(20:38) – David talks about his University of California lecture and his relationship with Barry Baum

 

(24:29) – What Excites You About The Future of a Career in I.T.? David says that during his career the recognition that I.T. is a “team sport” has been the greatest change

(25:19) – Sociology has become very important and therefore the importance of organisation and leadership of humans has remained in place

(25:42) – For David, Sociology is the big thing and that is what excites him the most

 

(25:51) – The Reveal

(25:56) – What attracted you to an I.T. career in the first place? – “The digital revolution was happening … and in 1981 the Sinclair ZX81 appeared”

(27:07) – What’s the best career advice you’ve ever received? – “Perseverance. You just have to stick at it” and “Ask yourself, ‘What are people afraid of?’”

(28:09) – If you were to begin your I.T. career again, right now, what would you do? –”Enlist in a really good university. One that has a reputation for being good at computer science or software engineering or electronics”

(30:46) – What career objectives are you focusing on right now? – “I’m trying to focus more on my health, my family. Everything I didn’t pay enough attention to when I was younger. I’ve got four or five books buried in the remaining unpublished class material”

(32:57) – What’s the number one non-technical skill that has helped you in your career so far? – “Communication, and specifically public speaking”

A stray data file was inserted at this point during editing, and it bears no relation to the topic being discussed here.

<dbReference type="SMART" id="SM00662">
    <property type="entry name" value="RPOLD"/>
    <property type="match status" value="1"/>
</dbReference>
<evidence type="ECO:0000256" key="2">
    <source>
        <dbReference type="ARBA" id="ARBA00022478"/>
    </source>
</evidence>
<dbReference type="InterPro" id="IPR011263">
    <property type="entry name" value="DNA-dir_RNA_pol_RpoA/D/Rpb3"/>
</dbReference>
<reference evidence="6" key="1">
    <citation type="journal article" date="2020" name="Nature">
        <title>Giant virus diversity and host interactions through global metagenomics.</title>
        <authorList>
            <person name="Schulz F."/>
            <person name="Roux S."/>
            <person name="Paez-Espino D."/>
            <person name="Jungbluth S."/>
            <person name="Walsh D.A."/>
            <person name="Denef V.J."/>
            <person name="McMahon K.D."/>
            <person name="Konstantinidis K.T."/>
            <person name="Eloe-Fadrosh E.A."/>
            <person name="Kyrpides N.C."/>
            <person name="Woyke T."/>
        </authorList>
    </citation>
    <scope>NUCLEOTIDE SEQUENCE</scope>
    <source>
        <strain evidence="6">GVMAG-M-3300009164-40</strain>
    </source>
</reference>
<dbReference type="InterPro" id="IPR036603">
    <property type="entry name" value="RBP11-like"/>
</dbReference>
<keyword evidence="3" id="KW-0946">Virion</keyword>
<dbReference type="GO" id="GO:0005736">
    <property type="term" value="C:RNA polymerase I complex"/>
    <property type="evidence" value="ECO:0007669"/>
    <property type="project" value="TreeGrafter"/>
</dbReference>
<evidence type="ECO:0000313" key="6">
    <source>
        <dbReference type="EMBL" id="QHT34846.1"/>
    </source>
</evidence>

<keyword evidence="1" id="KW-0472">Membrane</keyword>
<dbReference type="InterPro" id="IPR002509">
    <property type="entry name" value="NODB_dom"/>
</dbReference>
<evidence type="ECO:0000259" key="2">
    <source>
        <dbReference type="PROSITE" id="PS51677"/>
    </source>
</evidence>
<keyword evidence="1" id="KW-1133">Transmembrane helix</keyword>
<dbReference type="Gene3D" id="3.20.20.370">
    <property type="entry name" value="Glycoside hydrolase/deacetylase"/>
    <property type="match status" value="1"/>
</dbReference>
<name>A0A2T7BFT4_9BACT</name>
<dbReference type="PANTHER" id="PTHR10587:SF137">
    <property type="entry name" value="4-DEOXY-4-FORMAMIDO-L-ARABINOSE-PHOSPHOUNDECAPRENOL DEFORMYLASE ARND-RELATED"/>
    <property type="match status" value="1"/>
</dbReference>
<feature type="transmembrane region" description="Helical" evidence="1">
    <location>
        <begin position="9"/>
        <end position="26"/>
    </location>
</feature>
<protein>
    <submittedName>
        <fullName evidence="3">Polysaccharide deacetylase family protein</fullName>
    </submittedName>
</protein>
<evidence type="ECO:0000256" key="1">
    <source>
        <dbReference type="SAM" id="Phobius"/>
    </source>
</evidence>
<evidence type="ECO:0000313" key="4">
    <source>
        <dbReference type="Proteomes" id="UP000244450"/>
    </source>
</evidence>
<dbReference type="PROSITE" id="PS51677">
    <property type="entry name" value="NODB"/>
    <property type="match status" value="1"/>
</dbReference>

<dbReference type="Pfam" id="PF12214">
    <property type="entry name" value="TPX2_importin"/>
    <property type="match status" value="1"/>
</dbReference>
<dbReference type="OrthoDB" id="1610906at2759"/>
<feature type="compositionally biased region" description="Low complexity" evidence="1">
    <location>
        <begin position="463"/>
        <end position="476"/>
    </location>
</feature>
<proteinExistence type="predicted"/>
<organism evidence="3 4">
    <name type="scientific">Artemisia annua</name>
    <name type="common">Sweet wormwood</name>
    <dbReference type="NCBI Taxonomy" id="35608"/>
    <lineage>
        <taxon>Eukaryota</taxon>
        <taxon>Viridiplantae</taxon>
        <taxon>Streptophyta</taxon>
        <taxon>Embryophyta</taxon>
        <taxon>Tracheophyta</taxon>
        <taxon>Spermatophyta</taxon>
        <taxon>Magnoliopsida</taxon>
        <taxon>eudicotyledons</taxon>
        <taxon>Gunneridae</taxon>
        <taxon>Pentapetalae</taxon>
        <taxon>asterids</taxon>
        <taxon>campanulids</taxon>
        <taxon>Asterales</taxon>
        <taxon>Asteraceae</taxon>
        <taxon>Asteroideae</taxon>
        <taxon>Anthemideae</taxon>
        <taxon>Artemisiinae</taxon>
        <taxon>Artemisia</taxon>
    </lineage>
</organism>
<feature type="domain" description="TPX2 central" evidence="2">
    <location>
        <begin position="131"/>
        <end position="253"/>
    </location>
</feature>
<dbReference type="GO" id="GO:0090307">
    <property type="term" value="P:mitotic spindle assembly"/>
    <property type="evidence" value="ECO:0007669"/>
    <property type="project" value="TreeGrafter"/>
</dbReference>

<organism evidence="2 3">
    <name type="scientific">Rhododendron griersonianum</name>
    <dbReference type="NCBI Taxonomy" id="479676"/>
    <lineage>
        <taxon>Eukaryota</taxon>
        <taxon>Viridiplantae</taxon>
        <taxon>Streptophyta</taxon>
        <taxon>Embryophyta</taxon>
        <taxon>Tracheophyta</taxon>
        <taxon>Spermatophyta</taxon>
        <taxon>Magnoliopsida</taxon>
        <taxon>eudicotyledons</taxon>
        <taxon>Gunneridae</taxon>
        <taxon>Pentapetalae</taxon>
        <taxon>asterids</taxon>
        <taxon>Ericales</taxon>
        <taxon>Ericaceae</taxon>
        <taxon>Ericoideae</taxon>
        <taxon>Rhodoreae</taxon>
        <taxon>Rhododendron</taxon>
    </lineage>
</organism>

(34:06) – A Parting Piece of Career Advice: David recaps on some of his earlier points about pursuing risk and uncertainty, and developing a broad social network

(34:23) – David talks about the movie “Charlie Wilson’s War”

 

3 Key Points:     

  1. We all need to have Mastery, Autonomy and Purpose, and be prepared to fire your boss
  2. You can get fired for being professional or acting in an ethically correct manner
  3. Sociology has become very important in the I.T. industry

 

Resources Mentioned:

  • kanban.com – David’s website
  • LinkedIn – David’s LinkedIn profile
  • @agilemanager – David’s Twitter handle
  • Fit For Purpose – David’s new book on Amazon

 

Recommended Posts
Contact Us

We're not around right now. But you can send us an email and we'll get back to you, asap.

Not readable? Change text.

Start typing and press Enter to search